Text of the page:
The Six Best “Secret Gardens” Of NYC

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Garden at the Jacques Marchais Museum of Tibetan Art on Staten Island (Rebekah Burgess Abramovich / Gothamist)

That New Yorkers need to escape this maddening city full of machines is undeniable. But where? Brooklyn Botanic Garden, New York Botanical Garden, Central Park Conservatory Garden are often crowded; throngs of people seeking refuge create the very same convergence of humanity that we wish to escape. Here are six “secret gardens” in which you can find the quiet and natural beauty you’ve been seeking. 

All photos courtesy Rebekah Burgess Abramovich.

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MANHATTAN

Church of St. Luke in the Fields Gardens 

 

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Constructed in 1821, the Church of St. Luke in the Fields stands on a two-acre city block, much of which has been given over to a series of gardens. The Barrow Street Garden constitutes the more formal environment, a four-quadrant square design surrounded by warm brick walls. Paths radiate from a central Yellowwood tree and benches line each path. Birds and butterflies proliferate in the lush environment and although one can see tall city buildings beyond the walls from most angles, there is a sense of quiet and privacy that pervades the green space.

Closer to the church lies the Rectory Garden consisting of the oldest planted area on the property. Wrought iron chairs and tables are situated on a brick patio next to a substantive rose garden. Ruins of the former parish (burned in a fire in 1981) and the church itself frame the garden in a less traveled area of the property. Visitors can drink in the history and mission of the place by wandering quietly through the paths or meditating in private nooks amid the foliage. There is a sense of reverence that captures each visitor upon entering the garden gate.

Church of St. Luke in the Fields Gardens
487 Hudson Street, New York, NY 10014
Admission: Free
Hours: Barrow Street and North gardens open daily from 8am-dusk.
Hours: Rectory Garden open Mon.-Thurs., 10am-5pm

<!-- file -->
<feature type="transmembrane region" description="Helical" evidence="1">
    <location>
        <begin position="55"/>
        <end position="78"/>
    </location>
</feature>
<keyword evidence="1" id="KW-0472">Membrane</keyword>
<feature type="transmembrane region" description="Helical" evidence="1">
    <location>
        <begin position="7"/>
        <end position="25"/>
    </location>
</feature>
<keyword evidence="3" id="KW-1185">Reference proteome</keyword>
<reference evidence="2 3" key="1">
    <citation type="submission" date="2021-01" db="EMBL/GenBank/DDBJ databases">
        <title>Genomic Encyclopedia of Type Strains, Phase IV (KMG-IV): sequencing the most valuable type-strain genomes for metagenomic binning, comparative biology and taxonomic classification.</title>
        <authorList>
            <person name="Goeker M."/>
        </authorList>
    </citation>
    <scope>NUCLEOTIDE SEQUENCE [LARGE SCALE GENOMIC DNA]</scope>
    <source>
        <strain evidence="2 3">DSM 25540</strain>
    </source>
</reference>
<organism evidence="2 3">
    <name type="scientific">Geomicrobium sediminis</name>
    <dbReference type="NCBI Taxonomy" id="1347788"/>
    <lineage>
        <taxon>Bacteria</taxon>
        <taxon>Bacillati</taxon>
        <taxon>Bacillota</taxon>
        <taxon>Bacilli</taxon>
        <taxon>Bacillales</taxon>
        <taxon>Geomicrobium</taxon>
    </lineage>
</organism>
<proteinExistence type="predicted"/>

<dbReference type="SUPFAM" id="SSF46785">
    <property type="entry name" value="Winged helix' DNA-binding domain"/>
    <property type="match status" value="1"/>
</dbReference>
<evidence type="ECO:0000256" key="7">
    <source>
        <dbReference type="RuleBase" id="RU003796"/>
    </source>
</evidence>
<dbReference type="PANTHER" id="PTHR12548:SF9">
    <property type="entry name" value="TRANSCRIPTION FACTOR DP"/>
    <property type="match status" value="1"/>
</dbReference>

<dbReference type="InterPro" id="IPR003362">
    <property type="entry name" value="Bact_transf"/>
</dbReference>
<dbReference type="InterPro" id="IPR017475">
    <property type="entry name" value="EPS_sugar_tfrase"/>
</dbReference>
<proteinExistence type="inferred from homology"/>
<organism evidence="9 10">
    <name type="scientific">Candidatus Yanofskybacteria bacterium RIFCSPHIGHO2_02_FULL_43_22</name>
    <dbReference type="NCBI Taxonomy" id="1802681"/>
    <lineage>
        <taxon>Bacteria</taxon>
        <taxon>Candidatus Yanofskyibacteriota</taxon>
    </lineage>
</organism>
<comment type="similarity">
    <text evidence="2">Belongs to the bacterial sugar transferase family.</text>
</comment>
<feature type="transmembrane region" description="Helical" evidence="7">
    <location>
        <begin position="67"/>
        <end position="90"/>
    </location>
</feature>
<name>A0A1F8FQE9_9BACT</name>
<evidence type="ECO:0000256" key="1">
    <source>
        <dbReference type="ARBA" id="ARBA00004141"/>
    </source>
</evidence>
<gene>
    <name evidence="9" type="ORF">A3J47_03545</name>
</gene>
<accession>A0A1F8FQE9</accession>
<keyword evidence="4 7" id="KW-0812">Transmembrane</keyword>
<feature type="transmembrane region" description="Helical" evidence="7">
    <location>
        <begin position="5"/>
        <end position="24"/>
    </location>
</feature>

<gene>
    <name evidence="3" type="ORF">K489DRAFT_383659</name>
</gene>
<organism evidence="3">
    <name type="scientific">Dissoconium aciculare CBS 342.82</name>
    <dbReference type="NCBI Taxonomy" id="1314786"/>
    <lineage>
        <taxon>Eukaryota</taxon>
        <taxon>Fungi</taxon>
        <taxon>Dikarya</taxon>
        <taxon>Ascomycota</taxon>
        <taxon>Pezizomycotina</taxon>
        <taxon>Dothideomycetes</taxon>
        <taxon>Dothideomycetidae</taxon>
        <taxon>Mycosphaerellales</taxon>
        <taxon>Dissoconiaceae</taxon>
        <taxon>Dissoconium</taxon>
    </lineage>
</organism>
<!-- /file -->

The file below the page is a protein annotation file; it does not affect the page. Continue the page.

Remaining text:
Rules: “Please no cell phone conversations, alcohol or smoking within the garden walls.”

Jefferson Market Garden

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Jefferson Market Garden stands as a peaceful oasis connected to the splendid Calvert Vaux and Frederick Clarke Withers designed courthouse building from 1873. The garden was created in the 1960s after the demolition of the old Women’s House of Detention that had stood in the same spot since 1931. Historical accounts detail a constant cacophony on the prison site, with inmates shouting back and forth with their friends and family below on the street. Perhaps to exorcise the din of the past, the garden offers a welcome sense of quiet within its iron gates.

The garden centers on a well-manicured grass lawn, with herbs, annuals, and perennials blooming along its borders. Benches line the borders of the garden, and special areas are put aside for a rose garden, a koi pond with waterfall, and a greenhouse. Birdhouses poke out from dense foliage, encouraging birds to gather.

Horns from the busy intersection on 6th Avenue that lies directly beyond the gates occasionally bleed in, and tall buildings infringe beyond the high gates. But the public green space is filled with air and light. Stop in and slow your pace—allow the birds to drown out the city noise for a brief moment.

Jefferson Market Garden
Greenwich Ave. between 6th Ave. and West 10th St.
Admission: Free
Hours: Open all afternoons except Monday, weather permitting, April 1 through October
Check their monthly bloom guide before visiting.

Walter De Maria, New York Earth Room

The New York Earth Room constitutes a garden in a loose definition of the term. However, it does serve the majority of the functions people seek from a garden environment: a space filled with soil set aside and designed for peace and contemplation. Even the aroma of soil catapults the visitor into an alternate sensory space.

In 1977, the Dia Art Foundation commissioned artist Walter De Maria to execute his third Earth Room in a second-floor walk-up apartment on Wooster Street. The piece opened to the public in 1980 and has been maintained by Dia ever since. (Maintenance includes weekly watering and raking of the soil as well as summer closings to allow the dirt to dry out, and to check the physical structure for ongoing wear and tear).